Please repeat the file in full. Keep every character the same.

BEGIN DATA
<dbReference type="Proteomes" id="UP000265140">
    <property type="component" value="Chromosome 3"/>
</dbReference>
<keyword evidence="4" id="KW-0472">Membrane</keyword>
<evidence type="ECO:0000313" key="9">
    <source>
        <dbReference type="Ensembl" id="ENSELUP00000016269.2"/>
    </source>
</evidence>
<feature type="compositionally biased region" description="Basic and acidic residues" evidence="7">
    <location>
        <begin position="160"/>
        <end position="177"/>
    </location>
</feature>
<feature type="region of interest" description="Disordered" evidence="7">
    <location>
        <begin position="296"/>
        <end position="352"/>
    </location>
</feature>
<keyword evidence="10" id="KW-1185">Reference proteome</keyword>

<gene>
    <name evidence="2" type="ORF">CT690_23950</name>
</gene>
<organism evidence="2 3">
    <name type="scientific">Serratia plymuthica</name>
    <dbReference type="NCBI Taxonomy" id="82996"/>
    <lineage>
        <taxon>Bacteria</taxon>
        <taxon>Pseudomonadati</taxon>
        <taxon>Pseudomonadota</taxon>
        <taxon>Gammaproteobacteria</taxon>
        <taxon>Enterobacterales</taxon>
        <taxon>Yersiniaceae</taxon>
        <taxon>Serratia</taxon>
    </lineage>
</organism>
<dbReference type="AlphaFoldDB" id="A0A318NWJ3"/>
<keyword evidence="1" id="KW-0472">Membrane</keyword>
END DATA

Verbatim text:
<dbReference type="Proteomes" id="UP000265140">
    <property type="component" value="Chromosome 3"/>
</dbReference>
<keyword evidence="4" id="KW-0472">Membrane</keyword>
<evidence type="ECO:0000313" key="9">
    <source>
        <dbReference type="Ensembl" id="ENSELUP00000016269.2"/>
    </source>
</evidence>
<feature type="compositionally biased region" description="Basic and acidic residues" evidence="7">
    <location>
        <begin position="160"/>
        <end position="177"/>
    </location>
</feature>
<feature type="region of interest" description="Disordered" evidence="7">
    <location>
        <begin position="296"/>
        <end position="352"/>
    </location>
</feature>
<keyword evidence="10" id="KW-1185">Reference proteome</keyword>

<gene>
    <name evidence="2" type="ORF">CT690_23950</name>
</gene>
<organism evidence="2 3">
    <name type="scientific">Serratia plymuthica</name>
    <dbReference type="NCBI Taxonomy" id="82996"/>
    <lineage>
        <taxon>Bacteria</taxon>
        <taxon>Pseudomonadati</taxon>
        <taxon>Pseudomonadota</taxon>
        <taxon>Gammaproteobacteria</taxon>
        <taxon>Enterobacterales</taxon>
        <taxon>Yersiniaceae</taxon>
        <taxon>Serratia</taxon>
    </lineage>
</organism>
<dbReference type="AlphaFoldDB" id="A0A318NWJ3"/>
<keyword evidence="1" id="KW-0472">Membrane</keyword>